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Sonntag, 24.03.2019
eGovernment Forschung seit 2001 | eGovernment Research since 2001

Let this sink in: Southeast Asia, India and Europe are beating us when it comes to the smart cities movement.

At least, that’s according to Jim Haskins, Cisco’s Smart Connected Communities/IoT specialist.

“We’re a little slow on the uptake,” he told a 200-strong crowd gathered for the second day of the sixth annual Clean Tech Summit in Chapel Hill.

The reason? Too many layers of government, among other things, he says.

“I had the opportunity to meet with a CIO from Singapore,” he recounted speaking from the main auditorium of The Friday Center on Friday morning.

“She said, ‘it’s kind of easy for us. We make decisions at the top of government, and then we push it down. You guys in America have this democracy thing. You’ve got states, and cities and counties, and you’ve got to get everybody on the same page.”

The scope of challenges

And that’s just the beginning.

As part of the summit co-hosted by UNC’s Institute for the Environment and Center for Sustainable Enterprise, Haskins detailed the scope of challenges facing city officials across the country in the race to embrace smart solutions for everyday problems.

Among them: the exponential increase in the number of things gathering information at the edge of the network that are not all on the same platform, he said.

He used as an example an unnamed city that Cisco is working with for its trash management scheme to service 6000 trashcans. The city wanted to re-route its daily pickups based on levels of trash.

The problem was not all the bins were the same or using a similar form of communication. Some were using cellular, others wi-fi and another Lora (long-range low-battery sensors).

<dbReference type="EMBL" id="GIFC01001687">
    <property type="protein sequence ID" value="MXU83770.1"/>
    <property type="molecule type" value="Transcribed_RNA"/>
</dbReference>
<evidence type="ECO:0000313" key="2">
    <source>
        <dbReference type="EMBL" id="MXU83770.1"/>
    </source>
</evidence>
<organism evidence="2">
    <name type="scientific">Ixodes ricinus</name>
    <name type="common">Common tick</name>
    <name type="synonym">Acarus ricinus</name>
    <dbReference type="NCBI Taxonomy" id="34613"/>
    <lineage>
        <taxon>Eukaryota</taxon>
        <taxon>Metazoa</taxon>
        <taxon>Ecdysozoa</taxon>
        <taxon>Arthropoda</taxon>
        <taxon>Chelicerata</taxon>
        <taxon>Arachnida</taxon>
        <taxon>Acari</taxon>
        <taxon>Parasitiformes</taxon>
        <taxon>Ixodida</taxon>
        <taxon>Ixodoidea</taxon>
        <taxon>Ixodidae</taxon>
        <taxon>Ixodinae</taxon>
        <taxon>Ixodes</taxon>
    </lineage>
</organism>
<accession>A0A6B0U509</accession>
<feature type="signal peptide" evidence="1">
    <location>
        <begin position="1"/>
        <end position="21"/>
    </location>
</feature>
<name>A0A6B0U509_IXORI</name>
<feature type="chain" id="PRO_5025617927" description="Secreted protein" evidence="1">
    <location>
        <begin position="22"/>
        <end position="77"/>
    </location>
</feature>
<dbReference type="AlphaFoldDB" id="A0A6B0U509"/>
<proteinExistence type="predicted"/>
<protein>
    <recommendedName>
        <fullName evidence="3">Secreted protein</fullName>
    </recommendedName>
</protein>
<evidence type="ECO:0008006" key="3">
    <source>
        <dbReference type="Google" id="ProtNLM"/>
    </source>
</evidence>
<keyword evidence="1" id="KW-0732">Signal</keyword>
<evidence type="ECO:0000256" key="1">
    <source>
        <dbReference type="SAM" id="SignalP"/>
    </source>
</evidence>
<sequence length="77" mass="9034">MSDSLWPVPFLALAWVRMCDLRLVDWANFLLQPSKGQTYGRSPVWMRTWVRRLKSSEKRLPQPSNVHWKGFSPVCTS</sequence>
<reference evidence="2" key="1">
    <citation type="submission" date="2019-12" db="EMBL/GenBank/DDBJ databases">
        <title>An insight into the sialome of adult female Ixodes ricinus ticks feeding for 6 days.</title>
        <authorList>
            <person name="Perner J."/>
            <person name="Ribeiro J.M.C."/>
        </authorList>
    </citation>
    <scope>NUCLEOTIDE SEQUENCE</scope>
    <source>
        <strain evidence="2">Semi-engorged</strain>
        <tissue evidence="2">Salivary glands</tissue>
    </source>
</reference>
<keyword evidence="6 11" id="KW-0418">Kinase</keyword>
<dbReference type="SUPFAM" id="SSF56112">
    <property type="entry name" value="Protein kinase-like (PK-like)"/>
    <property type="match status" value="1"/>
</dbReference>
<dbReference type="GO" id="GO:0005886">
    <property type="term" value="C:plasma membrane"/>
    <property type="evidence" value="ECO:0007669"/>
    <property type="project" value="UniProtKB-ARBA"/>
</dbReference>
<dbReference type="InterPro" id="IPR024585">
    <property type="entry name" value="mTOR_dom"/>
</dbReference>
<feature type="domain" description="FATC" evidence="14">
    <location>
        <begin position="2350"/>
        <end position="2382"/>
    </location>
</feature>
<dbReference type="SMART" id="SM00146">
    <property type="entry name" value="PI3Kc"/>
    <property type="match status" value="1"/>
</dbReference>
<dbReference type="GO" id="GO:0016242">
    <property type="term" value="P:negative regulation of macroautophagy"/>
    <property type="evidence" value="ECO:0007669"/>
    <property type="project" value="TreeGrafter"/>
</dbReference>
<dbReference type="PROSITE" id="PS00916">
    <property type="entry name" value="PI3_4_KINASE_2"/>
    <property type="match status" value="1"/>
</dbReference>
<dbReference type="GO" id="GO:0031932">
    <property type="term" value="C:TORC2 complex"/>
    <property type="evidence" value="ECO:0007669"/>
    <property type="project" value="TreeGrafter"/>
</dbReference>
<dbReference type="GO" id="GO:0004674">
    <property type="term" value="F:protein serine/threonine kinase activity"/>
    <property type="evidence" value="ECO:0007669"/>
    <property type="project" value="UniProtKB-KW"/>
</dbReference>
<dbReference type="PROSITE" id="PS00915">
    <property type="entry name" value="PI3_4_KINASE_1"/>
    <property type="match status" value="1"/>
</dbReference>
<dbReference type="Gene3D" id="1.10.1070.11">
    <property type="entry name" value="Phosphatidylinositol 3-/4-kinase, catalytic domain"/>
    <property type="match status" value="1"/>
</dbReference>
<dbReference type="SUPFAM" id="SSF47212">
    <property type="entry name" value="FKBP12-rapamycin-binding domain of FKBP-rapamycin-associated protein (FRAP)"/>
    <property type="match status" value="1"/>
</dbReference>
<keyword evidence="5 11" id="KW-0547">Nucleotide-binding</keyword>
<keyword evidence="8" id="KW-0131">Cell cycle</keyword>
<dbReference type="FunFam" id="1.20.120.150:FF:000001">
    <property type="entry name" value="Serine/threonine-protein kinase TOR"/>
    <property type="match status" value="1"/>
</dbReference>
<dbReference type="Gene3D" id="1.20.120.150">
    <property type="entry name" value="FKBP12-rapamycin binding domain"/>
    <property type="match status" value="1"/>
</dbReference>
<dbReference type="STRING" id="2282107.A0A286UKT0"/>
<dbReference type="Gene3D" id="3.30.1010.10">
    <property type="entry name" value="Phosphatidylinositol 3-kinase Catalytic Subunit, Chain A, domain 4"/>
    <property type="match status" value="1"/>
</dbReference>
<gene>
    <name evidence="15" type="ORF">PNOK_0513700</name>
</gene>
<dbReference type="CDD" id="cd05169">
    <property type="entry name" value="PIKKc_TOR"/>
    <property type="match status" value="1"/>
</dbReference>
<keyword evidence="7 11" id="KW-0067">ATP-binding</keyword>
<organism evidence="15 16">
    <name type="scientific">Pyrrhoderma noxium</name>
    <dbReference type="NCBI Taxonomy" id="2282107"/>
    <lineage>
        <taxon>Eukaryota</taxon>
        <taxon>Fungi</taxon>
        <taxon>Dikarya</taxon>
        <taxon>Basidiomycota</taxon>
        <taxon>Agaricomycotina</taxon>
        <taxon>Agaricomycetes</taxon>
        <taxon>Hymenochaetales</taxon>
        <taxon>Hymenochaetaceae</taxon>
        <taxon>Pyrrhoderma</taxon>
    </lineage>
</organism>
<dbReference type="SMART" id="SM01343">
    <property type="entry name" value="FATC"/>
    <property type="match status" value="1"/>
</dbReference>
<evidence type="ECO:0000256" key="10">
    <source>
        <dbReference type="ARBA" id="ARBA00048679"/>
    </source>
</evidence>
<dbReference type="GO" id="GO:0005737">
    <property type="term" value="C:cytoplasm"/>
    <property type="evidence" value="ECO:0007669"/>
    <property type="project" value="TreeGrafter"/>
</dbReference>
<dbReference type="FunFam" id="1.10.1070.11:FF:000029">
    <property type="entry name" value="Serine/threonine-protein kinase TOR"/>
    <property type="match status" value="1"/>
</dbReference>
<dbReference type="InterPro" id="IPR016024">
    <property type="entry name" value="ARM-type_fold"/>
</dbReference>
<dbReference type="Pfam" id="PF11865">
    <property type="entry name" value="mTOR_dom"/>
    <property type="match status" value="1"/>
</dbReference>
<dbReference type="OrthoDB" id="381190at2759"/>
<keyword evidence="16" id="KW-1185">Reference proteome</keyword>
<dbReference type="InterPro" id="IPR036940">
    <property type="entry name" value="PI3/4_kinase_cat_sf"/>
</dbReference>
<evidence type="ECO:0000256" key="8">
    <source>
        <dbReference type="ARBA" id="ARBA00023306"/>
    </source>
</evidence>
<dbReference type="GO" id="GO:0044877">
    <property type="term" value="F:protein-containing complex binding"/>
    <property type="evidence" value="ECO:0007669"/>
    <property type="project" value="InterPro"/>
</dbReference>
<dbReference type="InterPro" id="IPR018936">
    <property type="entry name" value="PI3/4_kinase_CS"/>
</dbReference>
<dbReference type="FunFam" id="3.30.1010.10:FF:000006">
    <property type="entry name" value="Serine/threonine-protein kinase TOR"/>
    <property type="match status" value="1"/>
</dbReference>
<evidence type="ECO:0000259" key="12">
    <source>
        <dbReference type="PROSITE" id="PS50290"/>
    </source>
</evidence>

“How do I aggregate data from three different types of [trashcans] from different types of [sensor], and then normalize that data?” he asked.

Enter Cisco Kinetic for Cities operating system, which connects with any technology, enables cross-domain contextual control and exposes application programming interface (APIs) for local and global independent software vendors (ISVs) applications.

Working in silos

Another problem was the siloed and fragmented approach that cities traditionally use to address issues such as traffic management, public safety, waste management, city lighting and parking.

It’s “inefficient, uneconomic and has limited effectiveness,” he said.

“Think about going down the interstate. There’s a video camera about every quarter of a mile. My goodness, that’s a lot of data. We’ve got to be able to process that data at the end of the network and only send the relevant data.”

By 2022, there will be over 400 million 5G connections.

“No matter what we chose today, in 18 momths there’s going to be something better. Boy, this makes this a sticky mess to try to solve the networking challenges that occur in a smart city,” said.

The solution: a robust ecosystem that allows for the share of data across a number of different vendors and platforms.

“We’re seeing that there is this trend of integrated sensors, normalized domains and cross domain sharing,” he said.

Itron CEO Philip Mezey, who spoke after Haskins, agreed.

“We really have to open up our platforms in order to encourage innovation,” he said.

“[We must] publish the standards and development kits and welcome the notion of having universities and startup companies develop technologies and ideas that we had never thought of. There are some fascinating areas of collaboration.”

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Autor(en)/Author(s): Chantal Allam

Quelle/Source: WRAL Tech Wire, 01.03.2019

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